the national interest

How the 2012 Election Is Stacked for the GOP

WASHINGTON, DC - JULY 26: House Majority Leader Eric Cantor (R-VA) (L) and Speaker of the House John Boehner (R-OH) hold a news conference after a meeting at the Republican National Committee offices July 26, 2011 in Washington, DC. During the height of battle between Congressional Republicans and the White House, Boehner introduced legislation Monday that would raise the debt ceiling in two stages and cut $3 trillion in budget cuts. (Photo by Win McNamee/Getty Images)
Everybody wants these guys to run half the government for the next decade, right? Photo: Win McNamee/2011 Getty Images

One thing you may have missed even if you’re following the election really, really closely is that Americans get to vote this November to decide control of not on one or even two but three bodies: The president, the Senate, and the House of Representatives. The relative importance of the three could be apportioned about 50:25:25. The ratio of news coverage to the race for control is about 80:19:1. Hardly any public polls exist. Every couple of weeks, the handful of Congressional handicappers update their projections, based on entrail-reading about the national mood and the cut of this or that candidate’s jib. But nobody has much of an idea what will happen in the House, and hardly anybody cares, either.

The primary reason for this is that the House is not a competitive national election. People are naturally, and increasingly, self-segregated by partisanship. On top of that, Democrats tend to bunch together in urban areas, where their votes are packed into districts with huge, wasted majorities. And on top of that, Republicans were fortunate enough to have a big wave election right before it was time to redraw the House district maps following the census, an opportunity they used to lock in their majority in many states.

The upshot is that it would take a huge wave for Democrats to win the House. The median House district is three percentage points more Republican than the country as a whole. Republicans could maintain control merely by winning their own natural territory. Democrats could only win the House by penetrating deep into red America.

There are two incredibly depressing lessons here. The first is that the incredibly important decision of which party controls the House is something we Americans have little say over. But conceding Republican control of the House means allowing all manner of extreme and unpopular policies. One is that Republican control means that the debt ceiling will become a regular game of Russian roulette with the world economy rather than a posturing opportunity, at least as long as there’s a Democrat in the White House. Another is that bipartisan agreement on the long-term budget is impossible.

These are both policies that are unpopular even with large chunks of the Republican party. In theory, voters could get angry enough to kick out the crazy Republicans driving these radical policies. In practice, nobody considers this realistic. So there’s essentially no disciplinary measure available to stop policy decisions supported only by a political fringe. Ultraconservatives control the House Republican caucus, and Republicans control the House, so nobody is even trying to change this.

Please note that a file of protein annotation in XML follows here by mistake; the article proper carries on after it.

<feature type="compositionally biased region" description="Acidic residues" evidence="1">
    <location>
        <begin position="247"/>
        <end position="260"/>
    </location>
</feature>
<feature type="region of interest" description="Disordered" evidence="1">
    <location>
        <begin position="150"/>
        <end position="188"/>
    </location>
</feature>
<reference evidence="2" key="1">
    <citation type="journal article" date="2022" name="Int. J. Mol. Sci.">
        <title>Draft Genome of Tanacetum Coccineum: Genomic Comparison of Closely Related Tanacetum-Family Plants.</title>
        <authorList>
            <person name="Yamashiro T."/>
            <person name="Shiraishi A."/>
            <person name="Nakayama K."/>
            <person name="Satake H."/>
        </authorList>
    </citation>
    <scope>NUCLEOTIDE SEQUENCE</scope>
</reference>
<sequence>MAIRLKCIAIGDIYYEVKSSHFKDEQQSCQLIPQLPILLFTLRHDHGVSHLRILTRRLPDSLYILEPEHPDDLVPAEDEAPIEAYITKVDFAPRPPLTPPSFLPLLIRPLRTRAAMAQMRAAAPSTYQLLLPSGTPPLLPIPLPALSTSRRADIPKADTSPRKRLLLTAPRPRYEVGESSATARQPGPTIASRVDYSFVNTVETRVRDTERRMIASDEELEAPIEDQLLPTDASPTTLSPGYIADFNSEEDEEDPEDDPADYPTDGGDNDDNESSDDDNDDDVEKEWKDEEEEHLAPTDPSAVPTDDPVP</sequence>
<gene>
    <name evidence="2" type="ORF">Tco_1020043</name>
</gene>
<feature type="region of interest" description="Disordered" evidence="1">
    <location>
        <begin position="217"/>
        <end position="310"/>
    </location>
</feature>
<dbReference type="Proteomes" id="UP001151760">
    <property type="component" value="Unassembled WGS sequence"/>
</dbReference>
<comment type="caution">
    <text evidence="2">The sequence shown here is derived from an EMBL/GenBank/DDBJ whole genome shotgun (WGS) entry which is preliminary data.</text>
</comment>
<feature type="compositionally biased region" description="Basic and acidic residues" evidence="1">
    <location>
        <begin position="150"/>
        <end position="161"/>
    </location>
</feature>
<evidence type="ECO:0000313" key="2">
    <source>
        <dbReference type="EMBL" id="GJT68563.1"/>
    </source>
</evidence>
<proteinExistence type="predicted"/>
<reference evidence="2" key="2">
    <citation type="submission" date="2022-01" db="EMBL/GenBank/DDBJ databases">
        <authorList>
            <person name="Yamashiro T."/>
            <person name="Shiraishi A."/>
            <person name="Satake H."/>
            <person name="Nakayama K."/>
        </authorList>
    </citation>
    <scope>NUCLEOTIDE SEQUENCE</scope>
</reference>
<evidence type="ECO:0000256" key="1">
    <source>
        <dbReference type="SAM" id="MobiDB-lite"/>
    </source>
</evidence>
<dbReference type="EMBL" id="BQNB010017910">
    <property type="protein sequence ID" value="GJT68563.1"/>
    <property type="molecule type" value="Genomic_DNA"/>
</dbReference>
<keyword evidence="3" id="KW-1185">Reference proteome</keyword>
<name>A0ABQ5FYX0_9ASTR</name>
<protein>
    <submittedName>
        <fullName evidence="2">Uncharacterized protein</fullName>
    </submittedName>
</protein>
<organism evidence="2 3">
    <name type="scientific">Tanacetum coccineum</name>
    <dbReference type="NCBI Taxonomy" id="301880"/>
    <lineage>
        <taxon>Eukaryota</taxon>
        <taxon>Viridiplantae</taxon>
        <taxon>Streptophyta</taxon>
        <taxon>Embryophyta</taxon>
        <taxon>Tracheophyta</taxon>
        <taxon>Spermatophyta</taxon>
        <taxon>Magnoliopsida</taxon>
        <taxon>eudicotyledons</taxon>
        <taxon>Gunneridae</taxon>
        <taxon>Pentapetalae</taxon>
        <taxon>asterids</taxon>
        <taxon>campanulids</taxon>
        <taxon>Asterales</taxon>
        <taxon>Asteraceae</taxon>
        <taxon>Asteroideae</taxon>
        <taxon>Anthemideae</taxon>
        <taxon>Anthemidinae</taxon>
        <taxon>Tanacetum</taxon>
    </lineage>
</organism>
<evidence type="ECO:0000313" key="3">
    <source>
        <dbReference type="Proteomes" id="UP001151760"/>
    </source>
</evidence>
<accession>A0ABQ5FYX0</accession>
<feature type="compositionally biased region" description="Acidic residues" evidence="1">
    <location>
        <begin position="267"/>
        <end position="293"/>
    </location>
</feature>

Second, the political system that exists gives the Democratic Party almost no margin for error. The House is locked into the GOP for another eight years. The Senate, meanwhile, is tilted very heavily to the GOP. The Senate over-represents people who live in small states, and people who live in small states lean Republican. (That’s why George W. Bush won 30 states in 2000 even while slightly losing the popular vote.) All things being equal, Republicans will enjoy a pretty large Senate majority.

The two parties have approached this underlying fact differently. Republicans have instilled powerful discipline on their Senators, giving them almost no leeway to depart from the conservative line. In several cases, the party’s almost fanatical discipline has made it risk or throw away seats, by driving electable moderates out and nominating crazies. The upside to this strategy is that the Republicans who do win recognize that they have to toe the party line. Basically, Republicans are spending down their natural Senate majority, making their party smaller but much more disciplined.

Democrats have the opposite approach. Forced to hold Republican-leaning territory, they give their candidates wide latitude to break from the party. The upside is that this helps Democrats hold more Senate seats than they should. The downside is that many of these Senators fear identifying too closely with their party. In 2001, twelve Democrats in the Senate voted for the Bush tax cuts. Democrats appear well-poised to hold the Senate in 2012, but anybody counting on this to restrain a President Romney is probably deluded.

Imagine you’re Romney, trying to pass some version of the Ryan plan through a Senate with, say, 51 or 52 Democrats. In 2014, Democrats will be defending Senate seats in states like Alaska, Louisiana, Montana, South Dakota, and North Carolina. All those senators will be desperate to burnish their bipartisan credentials. Romney would barely sweat the task of picking off a couple of them to support his agenda, perhaps in return for some a favor to their local industry.

In practice, then, Democrats have just one election that gives them a remotely fair chance to win: the presidential election. They have no chance to control the House or to wield effective control over the Senate. The whole weight of the party’s agenda — protecting health-care reform, progressive taxation, and everything else that might be mowed down by Republican-controlled government — rests on Barack Obama’s shoulders.

How the 2012 Election Is Stacked for the GOP